The 245 is 3 state. I can disable all 8 outputs together with the /OE, but from what I understand, there's no way to disable individual bits and allow them to individually float, which (I believe) I need to do.

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Re: New SCSI Host Adaptor

Post by simoni » Wed Sep 16, 2020 5:25 pm

Which SCSI signal do you consider needs individual control? I don't recall any; pretty much all the SCSI pins should be terminated via pull up/down resistors (so can't by definition be floating).

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Re: New SCSI Host Adaptor

Post by KenLowe » Wed Sep 16, 2020 6:31 pm

simoni wrote:
Wed Sep 16, 2020 5:25 pm
Which SCSI signal do you consider needs individual control? I don't recall any; pretty much all the SCSI pins should be terminated via pull up/down resistors (so can't by definition be floating).
I was thinking of the SCSI data bus; DB0..7 on the original host adaptor schematic. You're absolutely right about the fact that they're terminated.

The original host adaptor schematic shows that each data bit is driven by an open collector NAND gate. When the data bus is active, the two voltage levels on the data bus are either 3v (set by the terminator bias resistors) or 0v. When the data bus is inactive, the data bus will still sit at a quiescent 3v level.

If I use a 245, then the two voltage levels on the data bus will be either 5v or 0v when the data bus is active, and will sit at a quiescent 3v level when inactive.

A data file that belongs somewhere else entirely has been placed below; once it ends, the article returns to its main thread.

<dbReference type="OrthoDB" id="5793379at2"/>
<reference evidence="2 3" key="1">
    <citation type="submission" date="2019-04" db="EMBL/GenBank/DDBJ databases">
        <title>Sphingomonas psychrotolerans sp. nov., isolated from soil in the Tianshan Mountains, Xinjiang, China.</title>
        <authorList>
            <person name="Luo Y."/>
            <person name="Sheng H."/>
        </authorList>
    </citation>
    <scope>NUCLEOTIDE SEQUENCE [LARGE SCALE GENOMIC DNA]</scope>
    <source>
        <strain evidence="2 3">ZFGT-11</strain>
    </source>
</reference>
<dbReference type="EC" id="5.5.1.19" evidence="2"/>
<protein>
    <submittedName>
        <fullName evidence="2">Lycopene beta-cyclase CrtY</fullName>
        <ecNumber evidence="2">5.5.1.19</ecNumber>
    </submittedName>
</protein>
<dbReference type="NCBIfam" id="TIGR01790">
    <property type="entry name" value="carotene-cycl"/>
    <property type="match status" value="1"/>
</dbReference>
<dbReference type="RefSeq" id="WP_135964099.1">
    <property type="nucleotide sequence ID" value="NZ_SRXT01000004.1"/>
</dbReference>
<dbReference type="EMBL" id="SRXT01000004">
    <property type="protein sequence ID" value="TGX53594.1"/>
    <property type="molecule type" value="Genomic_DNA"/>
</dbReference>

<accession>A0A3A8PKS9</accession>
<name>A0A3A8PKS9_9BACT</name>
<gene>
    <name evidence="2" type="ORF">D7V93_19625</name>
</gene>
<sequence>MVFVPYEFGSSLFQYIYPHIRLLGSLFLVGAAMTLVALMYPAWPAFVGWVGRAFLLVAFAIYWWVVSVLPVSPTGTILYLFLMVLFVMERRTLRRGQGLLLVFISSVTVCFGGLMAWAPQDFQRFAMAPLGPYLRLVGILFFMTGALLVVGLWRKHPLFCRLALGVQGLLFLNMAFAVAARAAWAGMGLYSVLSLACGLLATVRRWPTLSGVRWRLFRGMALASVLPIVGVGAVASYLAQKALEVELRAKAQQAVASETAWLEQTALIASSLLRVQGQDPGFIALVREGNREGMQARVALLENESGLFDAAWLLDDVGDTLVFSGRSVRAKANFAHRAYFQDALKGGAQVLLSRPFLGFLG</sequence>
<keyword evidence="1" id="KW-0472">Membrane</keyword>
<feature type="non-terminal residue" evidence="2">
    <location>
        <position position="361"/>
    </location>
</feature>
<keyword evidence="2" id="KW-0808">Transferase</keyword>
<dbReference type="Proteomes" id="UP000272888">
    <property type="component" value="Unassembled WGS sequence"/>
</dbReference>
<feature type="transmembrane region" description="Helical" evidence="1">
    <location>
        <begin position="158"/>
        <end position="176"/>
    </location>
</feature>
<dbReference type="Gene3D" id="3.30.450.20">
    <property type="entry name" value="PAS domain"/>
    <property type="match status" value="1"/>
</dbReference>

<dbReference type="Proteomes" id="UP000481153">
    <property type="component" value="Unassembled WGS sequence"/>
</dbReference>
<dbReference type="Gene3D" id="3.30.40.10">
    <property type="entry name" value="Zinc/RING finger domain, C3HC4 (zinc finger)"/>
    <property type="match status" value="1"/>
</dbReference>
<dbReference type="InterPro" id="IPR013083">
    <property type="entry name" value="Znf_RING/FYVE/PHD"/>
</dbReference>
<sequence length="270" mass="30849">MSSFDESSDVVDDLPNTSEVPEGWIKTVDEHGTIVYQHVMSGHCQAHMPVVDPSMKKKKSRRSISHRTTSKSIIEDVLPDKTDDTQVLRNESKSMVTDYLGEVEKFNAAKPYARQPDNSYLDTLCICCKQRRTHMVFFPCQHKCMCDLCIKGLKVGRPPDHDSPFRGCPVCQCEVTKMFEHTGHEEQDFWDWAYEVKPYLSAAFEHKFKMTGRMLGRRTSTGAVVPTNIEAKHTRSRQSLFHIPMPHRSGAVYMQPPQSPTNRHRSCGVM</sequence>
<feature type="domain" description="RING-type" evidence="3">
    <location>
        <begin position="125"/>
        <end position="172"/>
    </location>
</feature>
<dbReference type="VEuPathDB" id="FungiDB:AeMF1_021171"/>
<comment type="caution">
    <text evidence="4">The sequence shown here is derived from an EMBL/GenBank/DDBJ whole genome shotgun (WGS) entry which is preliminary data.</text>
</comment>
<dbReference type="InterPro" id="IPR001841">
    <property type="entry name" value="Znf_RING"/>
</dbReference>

If it's ok to actively drive the data bus to 5v during operation instead of 3v, then that would make things so much simpler. I did try this yesterday, but it wasn't working. However, that may be down to me not using the correct logic for OE & DIR on my 245.

Thanks for your help.

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Re: New SCSI Host Adaptor

Post by simoni » Wed Sep 16, 2020 8:01 pm

The pull up/down configuration serves a couple of purposes; as well as terminating they have the effect of pulling the lines up to 5Vs when the cable is disconnected (which is why the values aren't symmetrical) - the SCSI bus is inverted logic, so all 1's is everything 'off'.

So on the 5V SCSI bus the signals should always be 0V or 5V; rather than 3V. If you have an output which is either driven or open and then connected to an asymmetric pull up/down resistor pair (connected between 0V and 5Vs) the output would always be 0V or 5V.

So, if you look again at the original Acorn schematic, you will see that either IC13/14 is enabled (the adapter is driving the databus, and all IC14 outputs are pulled to 0V or 5V by the terminating resistors) - or IC14 is disabled and IC3 is acting as an input buffer - in which case the far-end device is driving the databus, but it's still being pulled up/down to 5V or 0V by resistor network.

If the above doesn't make sense; just say so and I'll try to draw something to illustrate the databus stage of the Acorn adapter.

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Re: New SCSI Host Adaptor

Post by KenLowe » Wed Sep 16, 2020 8:18 pm

I'm clearly getting confused! I assumed that when neither end is driving the bus that the terminating resistors would act as a potential divider, which is where I got the 3v from (5v x 330 / (330+220)).